New research suggests that current cancer therapies may be targeting the wrong cells by focusing on the rapidly-dividing cells that form the bulk of the tumour rather than a small population of cancer stem cells.
Stem cells are found in healthy tissue and organs. There, they never stop dividing, and with each division they form two distinct daughter cells - one that remains a stem cell and one that turns into the cells that build the tissue or organ.
Stem cells (or more specifically, cells that have most of the properties of stem cells) have now also been discovered in a number of cancerous tumours, including tumours of the breast, brain, prostate, colon, pancreas, ovary, lung as well as melanoma. They are thought to drive the uncontrolled growth via their modified daughter cells, while remaining in such low numbers themselves that they escape standard cancer treatments such as chemotherapy and radiation.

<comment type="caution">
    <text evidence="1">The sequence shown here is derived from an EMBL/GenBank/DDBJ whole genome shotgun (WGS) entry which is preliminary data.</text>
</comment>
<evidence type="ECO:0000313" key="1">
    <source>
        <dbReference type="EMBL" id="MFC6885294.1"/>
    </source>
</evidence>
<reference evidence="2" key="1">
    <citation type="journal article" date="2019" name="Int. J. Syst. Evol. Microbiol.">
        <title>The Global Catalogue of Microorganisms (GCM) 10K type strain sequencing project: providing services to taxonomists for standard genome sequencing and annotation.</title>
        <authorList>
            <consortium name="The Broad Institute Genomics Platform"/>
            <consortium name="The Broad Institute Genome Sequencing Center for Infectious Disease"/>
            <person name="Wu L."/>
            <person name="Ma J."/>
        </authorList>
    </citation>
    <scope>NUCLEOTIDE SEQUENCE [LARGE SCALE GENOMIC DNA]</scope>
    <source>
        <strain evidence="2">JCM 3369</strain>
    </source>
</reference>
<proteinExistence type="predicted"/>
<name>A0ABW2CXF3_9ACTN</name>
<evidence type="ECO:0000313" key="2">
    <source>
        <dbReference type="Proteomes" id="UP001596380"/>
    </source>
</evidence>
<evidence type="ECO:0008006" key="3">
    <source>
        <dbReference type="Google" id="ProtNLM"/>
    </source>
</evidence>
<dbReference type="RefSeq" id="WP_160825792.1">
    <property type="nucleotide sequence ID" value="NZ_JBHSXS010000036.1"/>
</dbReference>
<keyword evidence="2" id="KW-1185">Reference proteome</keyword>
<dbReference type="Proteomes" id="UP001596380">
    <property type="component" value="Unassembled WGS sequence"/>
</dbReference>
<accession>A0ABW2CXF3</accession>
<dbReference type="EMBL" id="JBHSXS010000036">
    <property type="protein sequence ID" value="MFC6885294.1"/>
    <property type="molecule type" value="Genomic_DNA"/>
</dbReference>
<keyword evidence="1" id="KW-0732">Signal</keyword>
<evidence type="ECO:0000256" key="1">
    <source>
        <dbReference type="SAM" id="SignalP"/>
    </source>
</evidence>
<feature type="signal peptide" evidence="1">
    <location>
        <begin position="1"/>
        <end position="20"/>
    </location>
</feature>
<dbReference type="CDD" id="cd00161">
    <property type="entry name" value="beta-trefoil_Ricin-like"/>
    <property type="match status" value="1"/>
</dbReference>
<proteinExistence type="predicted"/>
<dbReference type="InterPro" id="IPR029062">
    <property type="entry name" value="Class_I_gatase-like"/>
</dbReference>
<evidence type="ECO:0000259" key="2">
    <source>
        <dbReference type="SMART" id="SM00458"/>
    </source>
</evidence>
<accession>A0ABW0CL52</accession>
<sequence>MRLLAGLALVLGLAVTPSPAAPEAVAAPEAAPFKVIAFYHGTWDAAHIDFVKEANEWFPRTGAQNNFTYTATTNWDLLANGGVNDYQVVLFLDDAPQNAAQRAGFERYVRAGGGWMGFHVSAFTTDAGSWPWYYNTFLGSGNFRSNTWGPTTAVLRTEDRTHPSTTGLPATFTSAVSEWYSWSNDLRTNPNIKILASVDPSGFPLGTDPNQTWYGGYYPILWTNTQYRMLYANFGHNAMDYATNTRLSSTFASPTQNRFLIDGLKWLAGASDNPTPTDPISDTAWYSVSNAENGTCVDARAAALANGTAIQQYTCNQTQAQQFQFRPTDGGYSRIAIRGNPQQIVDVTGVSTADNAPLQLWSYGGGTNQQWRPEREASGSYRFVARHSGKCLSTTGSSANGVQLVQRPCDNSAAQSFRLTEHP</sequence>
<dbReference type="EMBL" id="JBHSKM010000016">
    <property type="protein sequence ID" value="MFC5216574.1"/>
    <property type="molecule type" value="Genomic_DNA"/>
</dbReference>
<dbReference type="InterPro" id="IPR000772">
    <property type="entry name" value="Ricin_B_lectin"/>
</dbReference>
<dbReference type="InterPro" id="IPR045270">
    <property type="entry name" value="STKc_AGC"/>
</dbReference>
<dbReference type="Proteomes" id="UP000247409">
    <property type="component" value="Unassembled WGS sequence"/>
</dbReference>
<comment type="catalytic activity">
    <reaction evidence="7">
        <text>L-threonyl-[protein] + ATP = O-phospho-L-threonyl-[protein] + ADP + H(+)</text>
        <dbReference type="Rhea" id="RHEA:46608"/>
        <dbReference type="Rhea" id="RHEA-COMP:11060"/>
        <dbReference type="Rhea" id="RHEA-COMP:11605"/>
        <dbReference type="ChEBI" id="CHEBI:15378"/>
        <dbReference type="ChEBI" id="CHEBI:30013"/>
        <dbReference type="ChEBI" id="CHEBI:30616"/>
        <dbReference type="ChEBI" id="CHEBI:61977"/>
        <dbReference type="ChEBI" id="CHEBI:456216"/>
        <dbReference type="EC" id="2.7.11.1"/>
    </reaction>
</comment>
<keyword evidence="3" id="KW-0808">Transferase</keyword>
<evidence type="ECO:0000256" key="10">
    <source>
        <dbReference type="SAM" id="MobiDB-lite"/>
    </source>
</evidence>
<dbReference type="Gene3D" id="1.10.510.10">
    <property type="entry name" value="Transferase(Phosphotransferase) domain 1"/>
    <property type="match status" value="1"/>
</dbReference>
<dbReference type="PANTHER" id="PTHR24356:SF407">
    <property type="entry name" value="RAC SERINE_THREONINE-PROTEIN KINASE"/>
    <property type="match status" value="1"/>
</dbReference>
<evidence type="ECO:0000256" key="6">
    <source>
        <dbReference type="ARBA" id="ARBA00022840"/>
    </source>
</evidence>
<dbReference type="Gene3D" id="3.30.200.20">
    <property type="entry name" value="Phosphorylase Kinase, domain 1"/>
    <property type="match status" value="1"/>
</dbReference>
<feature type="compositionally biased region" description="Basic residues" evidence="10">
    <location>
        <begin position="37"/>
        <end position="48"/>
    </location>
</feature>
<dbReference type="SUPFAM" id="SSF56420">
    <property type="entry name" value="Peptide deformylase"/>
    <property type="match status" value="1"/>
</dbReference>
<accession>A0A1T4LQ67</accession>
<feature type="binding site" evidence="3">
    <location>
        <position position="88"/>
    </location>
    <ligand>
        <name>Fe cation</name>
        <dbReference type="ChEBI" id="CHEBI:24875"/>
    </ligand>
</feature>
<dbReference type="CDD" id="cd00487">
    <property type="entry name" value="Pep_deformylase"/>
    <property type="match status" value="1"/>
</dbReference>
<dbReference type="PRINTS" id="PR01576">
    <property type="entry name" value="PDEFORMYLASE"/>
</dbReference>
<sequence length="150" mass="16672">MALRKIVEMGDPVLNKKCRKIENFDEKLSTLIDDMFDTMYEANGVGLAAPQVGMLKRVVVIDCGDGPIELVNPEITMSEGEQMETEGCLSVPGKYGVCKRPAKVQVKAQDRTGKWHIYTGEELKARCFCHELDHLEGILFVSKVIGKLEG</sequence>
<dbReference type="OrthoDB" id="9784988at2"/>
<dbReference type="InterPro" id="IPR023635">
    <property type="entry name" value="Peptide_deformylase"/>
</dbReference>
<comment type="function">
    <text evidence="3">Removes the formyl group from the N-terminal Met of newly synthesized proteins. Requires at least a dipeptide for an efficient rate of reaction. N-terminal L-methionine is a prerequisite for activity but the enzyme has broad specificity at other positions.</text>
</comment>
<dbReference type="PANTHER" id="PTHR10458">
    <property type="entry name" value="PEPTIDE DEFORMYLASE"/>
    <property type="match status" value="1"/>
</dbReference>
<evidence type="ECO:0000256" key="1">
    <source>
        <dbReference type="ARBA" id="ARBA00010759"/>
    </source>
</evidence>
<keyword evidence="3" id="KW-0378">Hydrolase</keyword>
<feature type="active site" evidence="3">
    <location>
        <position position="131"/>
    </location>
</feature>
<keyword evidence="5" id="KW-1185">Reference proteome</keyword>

Mike Berridge, who heads the Mallaghan Institute's Cancer Cell and Molecular Biology Group, and Melanie McConnell explain their research effort to stimulate the immune system to recognise and target these cells in melanoma tumours.